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Drones (or unmanned aerial vehicles) are increasing in popularity in New Zealand, marking a potential change for both business and recreational usage. The rules around drone use aim to encourage innovation while also providing adaptable regulation for the space. Some of these rules apply across multiple industries, with an important one being privacy. When you collect personal information, you need to comply with the Privacy Act. Consequently, this rule applies to any personal information you collect with your drones, such as footage that can identify people. You need to ensure you take steps to manage privacy concerns that arise when using drone technology for commercial purposes. This article will go through five privacy tips for using drones at your New Zealand business.

1. Get Permission

The New Zealand Civil Aviation Rules regulate unmanned aerial vehicles (UAVs). One of their requirements is that when you fly your drone, you get the consent of:

  • any people your drone flies over;
  • the owner of any private property;
  • the Department of Conservation (DOC) when you fly over conservation land; and
  • whoever is in charge of public property you fly over, such as the local council.

Meeting this requirement is also necessary for avoiding breaches of the Privacy Act. When you fly over private property, and the owner thinks you have interfered with their property, they can complain to the Privacy Commission. Accordingly, this can lead to fines and legal action.

Therefore, it is crucial to plan your flight and get the permission of any people that it is likely to affect. That way, you can avoid surprising people and potential legal action due to invasions of privacy.

2. Only Collect Personal Information With a Drone When Necessary

Under the Privacy Act, when you collect personal information, you can only do so if necessary for a lawful purpose connected to your business activities. If your purpose does not require collecting personal information, then you should avoid doing so.

For example, using drone footage for your business commercial is a legitimate purpose connected to your business activities. However, if you record people, you need to tell them that you are doing so and why.

Filming with a drone means that you are recording people’s faces and where they are going. Someone can then use this film to identify the people in the footage you record. Many people are inherently wary of unfamiliar drones recording them. So, if someone makes a complaint and it turns out that you did not need to film them, you could face legal consequences.

Therefore, it is essential to consider whether you can avoid collecting personal information with your drone. Much of drone filming involves aerial shots, so you may not be able to identify people in the shots anyway because of the distance. However, you need to be careful to ensure that whatever filming you do of people or their property is necessary.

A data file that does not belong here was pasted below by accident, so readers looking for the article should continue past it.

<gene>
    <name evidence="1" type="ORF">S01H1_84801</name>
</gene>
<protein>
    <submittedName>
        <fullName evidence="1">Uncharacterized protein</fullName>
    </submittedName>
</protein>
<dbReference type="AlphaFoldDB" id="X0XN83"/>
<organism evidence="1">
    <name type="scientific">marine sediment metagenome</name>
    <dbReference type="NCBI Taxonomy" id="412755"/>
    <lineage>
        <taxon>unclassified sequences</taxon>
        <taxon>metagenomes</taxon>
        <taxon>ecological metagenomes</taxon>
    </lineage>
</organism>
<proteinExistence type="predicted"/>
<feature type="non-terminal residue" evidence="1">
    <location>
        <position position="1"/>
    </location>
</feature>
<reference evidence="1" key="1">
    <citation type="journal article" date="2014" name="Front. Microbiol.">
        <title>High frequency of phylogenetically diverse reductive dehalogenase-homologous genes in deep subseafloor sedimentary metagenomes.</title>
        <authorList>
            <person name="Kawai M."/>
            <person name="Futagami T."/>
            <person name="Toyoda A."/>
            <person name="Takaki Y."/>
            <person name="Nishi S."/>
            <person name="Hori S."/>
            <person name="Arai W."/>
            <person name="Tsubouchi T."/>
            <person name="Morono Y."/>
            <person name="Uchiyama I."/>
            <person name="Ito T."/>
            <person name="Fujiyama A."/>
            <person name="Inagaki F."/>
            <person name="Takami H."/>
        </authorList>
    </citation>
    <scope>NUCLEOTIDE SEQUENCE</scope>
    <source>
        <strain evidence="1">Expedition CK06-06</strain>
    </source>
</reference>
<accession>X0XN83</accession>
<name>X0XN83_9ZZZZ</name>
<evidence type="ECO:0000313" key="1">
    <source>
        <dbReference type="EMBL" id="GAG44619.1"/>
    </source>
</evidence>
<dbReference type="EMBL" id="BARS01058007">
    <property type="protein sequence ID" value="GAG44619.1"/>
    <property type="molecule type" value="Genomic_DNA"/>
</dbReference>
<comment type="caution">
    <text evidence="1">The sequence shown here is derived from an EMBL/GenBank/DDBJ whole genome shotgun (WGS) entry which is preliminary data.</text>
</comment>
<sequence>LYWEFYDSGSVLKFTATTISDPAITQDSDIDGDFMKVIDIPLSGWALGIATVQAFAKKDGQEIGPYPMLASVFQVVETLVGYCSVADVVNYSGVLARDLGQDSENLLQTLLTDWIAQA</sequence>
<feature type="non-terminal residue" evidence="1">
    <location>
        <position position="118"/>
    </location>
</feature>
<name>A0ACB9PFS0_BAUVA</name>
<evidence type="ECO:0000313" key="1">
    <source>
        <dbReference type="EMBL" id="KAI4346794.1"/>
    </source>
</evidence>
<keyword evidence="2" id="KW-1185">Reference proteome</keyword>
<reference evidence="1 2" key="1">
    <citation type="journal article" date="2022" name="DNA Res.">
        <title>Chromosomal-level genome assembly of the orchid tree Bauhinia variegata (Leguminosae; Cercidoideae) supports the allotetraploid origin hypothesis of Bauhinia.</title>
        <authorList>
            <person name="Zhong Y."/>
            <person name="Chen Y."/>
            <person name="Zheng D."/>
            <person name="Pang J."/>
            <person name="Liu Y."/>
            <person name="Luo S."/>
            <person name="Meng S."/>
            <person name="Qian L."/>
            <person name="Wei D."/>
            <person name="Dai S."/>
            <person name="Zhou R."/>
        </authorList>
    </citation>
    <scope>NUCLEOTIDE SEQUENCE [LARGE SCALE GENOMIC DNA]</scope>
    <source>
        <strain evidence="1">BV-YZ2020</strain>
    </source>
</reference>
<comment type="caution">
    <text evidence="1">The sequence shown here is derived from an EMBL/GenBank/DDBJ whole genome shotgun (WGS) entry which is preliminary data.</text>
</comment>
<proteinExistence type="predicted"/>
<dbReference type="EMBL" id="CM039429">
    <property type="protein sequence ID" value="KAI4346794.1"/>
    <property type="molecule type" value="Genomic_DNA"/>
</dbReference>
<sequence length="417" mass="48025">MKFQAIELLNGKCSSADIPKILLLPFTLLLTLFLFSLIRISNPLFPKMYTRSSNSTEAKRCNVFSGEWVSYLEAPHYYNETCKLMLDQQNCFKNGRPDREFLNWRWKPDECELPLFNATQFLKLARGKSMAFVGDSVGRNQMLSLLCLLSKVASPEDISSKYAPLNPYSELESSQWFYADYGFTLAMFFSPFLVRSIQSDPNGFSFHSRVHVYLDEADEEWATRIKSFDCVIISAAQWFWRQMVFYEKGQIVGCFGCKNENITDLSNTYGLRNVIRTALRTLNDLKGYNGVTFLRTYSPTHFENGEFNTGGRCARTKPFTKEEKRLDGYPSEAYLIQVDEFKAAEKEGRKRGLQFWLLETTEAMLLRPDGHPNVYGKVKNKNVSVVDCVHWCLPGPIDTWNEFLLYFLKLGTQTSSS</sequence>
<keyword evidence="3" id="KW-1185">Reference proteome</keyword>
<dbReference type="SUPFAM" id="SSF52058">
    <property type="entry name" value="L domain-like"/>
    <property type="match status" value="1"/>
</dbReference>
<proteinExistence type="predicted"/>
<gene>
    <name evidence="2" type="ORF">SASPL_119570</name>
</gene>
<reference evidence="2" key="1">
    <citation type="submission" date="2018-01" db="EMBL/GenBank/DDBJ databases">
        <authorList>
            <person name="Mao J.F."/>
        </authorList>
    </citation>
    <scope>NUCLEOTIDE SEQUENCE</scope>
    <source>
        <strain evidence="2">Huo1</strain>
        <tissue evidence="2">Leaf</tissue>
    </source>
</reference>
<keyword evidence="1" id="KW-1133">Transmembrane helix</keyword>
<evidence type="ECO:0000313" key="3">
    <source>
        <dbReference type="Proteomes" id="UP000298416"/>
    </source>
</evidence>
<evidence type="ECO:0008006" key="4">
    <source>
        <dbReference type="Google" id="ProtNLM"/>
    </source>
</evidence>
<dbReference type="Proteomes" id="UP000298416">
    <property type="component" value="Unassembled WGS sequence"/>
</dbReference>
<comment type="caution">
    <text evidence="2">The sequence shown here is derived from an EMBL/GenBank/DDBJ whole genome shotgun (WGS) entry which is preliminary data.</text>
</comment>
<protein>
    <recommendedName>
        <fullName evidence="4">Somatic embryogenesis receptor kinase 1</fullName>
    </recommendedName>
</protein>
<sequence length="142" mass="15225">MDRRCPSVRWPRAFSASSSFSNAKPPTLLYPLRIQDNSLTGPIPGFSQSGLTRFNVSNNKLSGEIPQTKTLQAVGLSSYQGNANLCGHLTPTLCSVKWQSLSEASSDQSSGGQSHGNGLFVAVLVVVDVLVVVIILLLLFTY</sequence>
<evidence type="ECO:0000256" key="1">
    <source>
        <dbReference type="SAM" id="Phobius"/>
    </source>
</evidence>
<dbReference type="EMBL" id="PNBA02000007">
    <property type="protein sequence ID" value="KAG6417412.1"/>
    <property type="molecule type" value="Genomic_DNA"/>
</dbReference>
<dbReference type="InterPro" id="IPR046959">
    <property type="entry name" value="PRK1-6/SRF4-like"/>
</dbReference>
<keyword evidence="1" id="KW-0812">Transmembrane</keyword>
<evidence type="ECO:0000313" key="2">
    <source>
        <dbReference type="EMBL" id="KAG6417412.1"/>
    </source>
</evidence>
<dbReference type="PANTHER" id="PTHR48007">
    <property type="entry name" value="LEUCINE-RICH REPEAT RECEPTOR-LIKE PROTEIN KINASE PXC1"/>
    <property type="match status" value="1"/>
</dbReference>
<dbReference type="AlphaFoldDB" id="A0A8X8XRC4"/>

3. Follow CCTV Rules

CCTV is an already existing security recording system that collects personal information similar to the way that UAVs do. Therefore, if you already have a plan for managing your business’s CCTV system’s privacy impacts, you can apply that same logic to your drone usage.

For example, one privacy consideration for CCTV is determining where to position cameras to not be intrusive. You need to similarly consider where flying your drone and recording may not be appropriate.

4. Inform the Public

If you are recording with your drone in a public area, ensure that you inform the people around you. Inform pedestrians and local business owners, as well as anyone you are likely to fly over. Therefore, it may be easier to fly your drone in a space that you can easily control.

Signs can be useful for this purpose. Make sure they are easy to see and include important information, such as:

  • why you are filming;
  • the fact that you are collecting personal information;
  • how you intend to use the information you record;
  • the fact that you will store and dispose of personal information securely; and
  • any recorded person’s right to access and correction.

5. Secure the Information You Record

UAV footage can be extensive and end up with large video files. You may store these files on a cloud server or similar storage application. No matter how you store the footage you record, you need to ensure that you secure it appropriately. Since the information you record will likely contain personal information, you need to take reasonable steps to protect that personal information. Invest in proper cybersecurity measures, and update these when you need to.

Key Takeaways

Drones can be an innovative way to improve your business activities, and the sector is likely only going to grow. However, you need to ensure you do not raise any privacy concerns when you use a drone. Otherwise, you can face legal consequences. If you would like more information or help with managing privacy issues with your drone usage, you can contact LegalVision’s data, privacy, and IT lawyers on 0800 005 570 or fill out the form on this page.

Frequently Asked Questions

What is personal information?

Personal information is any data that you can use to identify a person, whether by itself or in combination with another piece of information. Examples include images of people or their names.

Does the Privacy Act apply to my business?

If your business deals with personal information, the Privacy Act will likely apply to you. In this case, you are an agency, and you need to comply with the Act’s requirements for handling personal information.

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